Axelrod said rural stores "were always the most peaceful stays and tend to have more respectful overnighters" than Walmart lots in cities. "I've seen people break out lawn chairs, an outdoor mat, string lights, and a grill," he said of the parking lots in urban locations.
RVer Joe Russo, 40, said that he and his wife Kait, who have published books about their RV travels and run a blog, have "seen camps set up and even RVs that no longer looked road worthy" in Walmart lots he's visited.
Five years ago, he quit his job in product development along with Kait, who was in marketing, to travel around the country in their RV and started parking in Walmart lots overnight for convenience. His favorite one was in Hurricane, Utah.
"The store manager was very nice when we went in to ask if we could park for the night," he said, adding that they celebrated by buying a bunch of snacks.
But being able to park at a Walmart isn't a given anymore.
"We've seen a change over the past few years where more and more Walmarts are no longer allowing overnight parking for RVers," said Russo.
That's left him feeling grateful for his options.
"We're very thankful to the Walmarts who still allow overnight parking...It's nice to pull up at the end of a long day of driving, walk in, grab some food, rent a DVD from Redbox or just pick up some random items we need," he said. (Redbox is a movie rental service, and many Walmart stores have kiosks where customers can pick up movies.)
The decision on whether parking is allowed overnight is up to the manager at each store, so if a specific store is seeing a sustained problem with trash or waste "it's plausible that they would assess the decision at their location," a Walmart spokesperson said. "But this isn't a problem that has risen to the point of restricting overnight parking across the chain for RV travelers."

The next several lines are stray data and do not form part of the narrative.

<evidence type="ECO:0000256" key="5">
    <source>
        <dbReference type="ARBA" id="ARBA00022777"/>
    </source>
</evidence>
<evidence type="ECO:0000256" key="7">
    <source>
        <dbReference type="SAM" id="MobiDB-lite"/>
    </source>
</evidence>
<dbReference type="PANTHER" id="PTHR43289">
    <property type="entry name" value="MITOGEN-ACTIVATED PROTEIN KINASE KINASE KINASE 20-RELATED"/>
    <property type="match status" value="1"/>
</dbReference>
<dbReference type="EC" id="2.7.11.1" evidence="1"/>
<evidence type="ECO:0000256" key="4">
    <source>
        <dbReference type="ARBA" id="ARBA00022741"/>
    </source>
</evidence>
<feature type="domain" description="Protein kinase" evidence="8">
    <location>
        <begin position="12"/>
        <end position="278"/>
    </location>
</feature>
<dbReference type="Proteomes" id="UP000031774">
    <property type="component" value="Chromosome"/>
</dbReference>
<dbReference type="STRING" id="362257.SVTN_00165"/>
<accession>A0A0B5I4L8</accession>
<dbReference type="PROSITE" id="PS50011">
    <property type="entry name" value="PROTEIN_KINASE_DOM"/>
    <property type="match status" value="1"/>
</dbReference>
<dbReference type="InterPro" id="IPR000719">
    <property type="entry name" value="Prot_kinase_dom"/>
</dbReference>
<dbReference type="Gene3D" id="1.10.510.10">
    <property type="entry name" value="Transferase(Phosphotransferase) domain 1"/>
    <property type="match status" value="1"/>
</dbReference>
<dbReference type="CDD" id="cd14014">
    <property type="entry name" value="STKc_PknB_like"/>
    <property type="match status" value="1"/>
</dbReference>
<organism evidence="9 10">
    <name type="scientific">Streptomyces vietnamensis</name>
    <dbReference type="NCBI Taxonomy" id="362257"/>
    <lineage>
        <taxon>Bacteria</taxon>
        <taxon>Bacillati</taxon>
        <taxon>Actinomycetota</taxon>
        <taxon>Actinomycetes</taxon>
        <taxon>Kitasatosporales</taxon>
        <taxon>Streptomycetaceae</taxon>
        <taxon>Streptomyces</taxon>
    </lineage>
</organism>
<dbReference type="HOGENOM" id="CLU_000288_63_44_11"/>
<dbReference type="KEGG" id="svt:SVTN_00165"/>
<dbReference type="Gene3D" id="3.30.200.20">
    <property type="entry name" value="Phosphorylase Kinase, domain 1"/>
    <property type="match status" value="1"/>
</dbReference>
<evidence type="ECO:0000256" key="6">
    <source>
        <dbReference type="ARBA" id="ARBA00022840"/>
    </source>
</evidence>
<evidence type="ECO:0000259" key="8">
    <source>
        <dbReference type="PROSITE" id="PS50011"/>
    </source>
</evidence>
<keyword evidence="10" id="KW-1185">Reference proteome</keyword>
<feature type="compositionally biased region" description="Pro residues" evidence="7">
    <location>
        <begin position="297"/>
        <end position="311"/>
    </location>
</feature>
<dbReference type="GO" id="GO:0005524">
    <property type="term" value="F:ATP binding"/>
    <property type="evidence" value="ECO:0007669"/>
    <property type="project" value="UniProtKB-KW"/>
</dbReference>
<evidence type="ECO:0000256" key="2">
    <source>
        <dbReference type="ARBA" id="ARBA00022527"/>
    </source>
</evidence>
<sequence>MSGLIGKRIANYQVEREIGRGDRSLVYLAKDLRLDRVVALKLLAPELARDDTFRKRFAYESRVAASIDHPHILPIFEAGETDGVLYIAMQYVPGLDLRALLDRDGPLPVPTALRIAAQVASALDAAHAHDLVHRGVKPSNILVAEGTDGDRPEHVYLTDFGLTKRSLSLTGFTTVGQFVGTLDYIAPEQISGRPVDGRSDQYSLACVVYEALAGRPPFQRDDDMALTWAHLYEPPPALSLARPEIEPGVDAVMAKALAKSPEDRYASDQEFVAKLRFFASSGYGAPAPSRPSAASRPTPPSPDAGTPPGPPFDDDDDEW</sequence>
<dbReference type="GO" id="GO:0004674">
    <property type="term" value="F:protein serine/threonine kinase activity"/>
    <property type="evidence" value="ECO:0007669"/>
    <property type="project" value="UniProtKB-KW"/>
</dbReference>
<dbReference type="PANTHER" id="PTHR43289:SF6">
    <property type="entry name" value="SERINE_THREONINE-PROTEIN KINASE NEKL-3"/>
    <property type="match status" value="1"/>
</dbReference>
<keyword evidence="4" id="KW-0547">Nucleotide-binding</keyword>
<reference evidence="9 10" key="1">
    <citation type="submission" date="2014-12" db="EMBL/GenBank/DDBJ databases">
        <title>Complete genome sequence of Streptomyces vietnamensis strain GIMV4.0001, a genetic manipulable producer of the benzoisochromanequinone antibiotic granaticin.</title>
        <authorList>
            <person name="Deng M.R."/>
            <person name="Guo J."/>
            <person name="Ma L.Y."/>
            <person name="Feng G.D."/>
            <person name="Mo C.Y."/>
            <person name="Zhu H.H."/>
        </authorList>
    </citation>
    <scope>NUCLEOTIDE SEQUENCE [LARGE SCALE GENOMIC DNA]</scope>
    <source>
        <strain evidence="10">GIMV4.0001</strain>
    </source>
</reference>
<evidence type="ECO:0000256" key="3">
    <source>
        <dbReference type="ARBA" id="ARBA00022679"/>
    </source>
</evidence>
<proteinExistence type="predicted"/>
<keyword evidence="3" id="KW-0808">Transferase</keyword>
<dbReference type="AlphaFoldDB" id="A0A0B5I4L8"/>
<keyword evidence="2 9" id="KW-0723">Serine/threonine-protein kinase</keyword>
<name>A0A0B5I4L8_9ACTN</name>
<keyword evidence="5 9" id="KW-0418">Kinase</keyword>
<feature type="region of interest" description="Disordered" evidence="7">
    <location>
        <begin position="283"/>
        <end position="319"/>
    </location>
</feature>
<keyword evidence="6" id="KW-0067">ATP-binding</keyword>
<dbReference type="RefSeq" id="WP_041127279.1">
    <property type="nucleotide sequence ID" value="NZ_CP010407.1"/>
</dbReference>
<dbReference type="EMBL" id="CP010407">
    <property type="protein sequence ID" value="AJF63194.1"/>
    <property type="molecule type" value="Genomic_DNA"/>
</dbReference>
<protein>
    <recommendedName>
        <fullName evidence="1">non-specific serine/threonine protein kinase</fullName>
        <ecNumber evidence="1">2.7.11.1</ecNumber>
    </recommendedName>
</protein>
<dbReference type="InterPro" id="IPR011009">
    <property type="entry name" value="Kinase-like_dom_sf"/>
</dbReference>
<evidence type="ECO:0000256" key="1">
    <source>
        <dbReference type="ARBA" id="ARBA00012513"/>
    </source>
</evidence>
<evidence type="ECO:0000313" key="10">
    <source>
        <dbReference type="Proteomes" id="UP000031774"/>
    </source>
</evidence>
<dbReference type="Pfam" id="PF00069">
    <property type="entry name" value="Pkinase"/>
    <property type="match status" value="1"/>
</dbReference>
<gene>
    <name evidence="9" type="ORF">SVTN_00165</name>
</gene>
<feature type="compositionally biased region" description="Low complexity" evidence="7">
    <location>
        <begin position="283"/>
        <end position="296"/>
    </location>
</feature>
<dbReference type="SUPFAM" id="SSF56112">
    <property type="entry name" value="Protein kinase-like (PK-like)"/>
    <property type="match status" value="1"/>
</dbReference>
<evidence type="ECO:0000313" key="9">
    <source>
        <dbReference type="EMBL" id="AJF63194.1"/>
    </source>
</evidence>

The spokesperson added: "Generally this is a convenient option for many of our customers to take advantage of while traveling."
'More crafty' about parking
Some RV travelers also believe concerns that the lots attract homeless people living out of their RVs have prompted more parking restrictions. In Salem, Oregon, which has a growing homeless population, Walmart stores banned overnight RV parking, according to the local newspaper.
Sharon Shea, 76, who chronicled her RV journey around the country from 2013 to 2016 in her book "Three Years in a Walmart Parking Lot," said she is concerned about the impact of more Walmart stores restricting overnight parking on RVers, particularly for those who can't afford to stay at campgrounds.
The Walmart spokesperson said concerns about homelessness "could inform a decision at the store level, but it hasn't been the basis of a larger change in policy."
Shea told CNN Business in an email that she looks back fondly on her memories in the parking lots. "I liked the ability to be social if I stepped out of the RV and the privacy if I stayed secluded inside." She would use Walmart's WiFi to go on YouTube and watch documentaries about world history and politics.
Shea said she often made new friends who appreciated her quirks. "I enjoyed meeting people and had frequent conversations about my Schipperke dogs," she said. "They didn't hesitate to comment on the dogs or my hair color (anywhere from purple to blue) which signaled I was 'one of them' and approachable."
With fewer Walmarts to park at, thousands of RVers will have to find new spots, she said. Some will "leave that lifestyle behind," she said. "Others will become more crafty about where they park."
She expects more RVers to stay at casino parking lots and at Airbnbs or apps that offer driveway rentals. This can be cheaper than staying at an RV park overnight.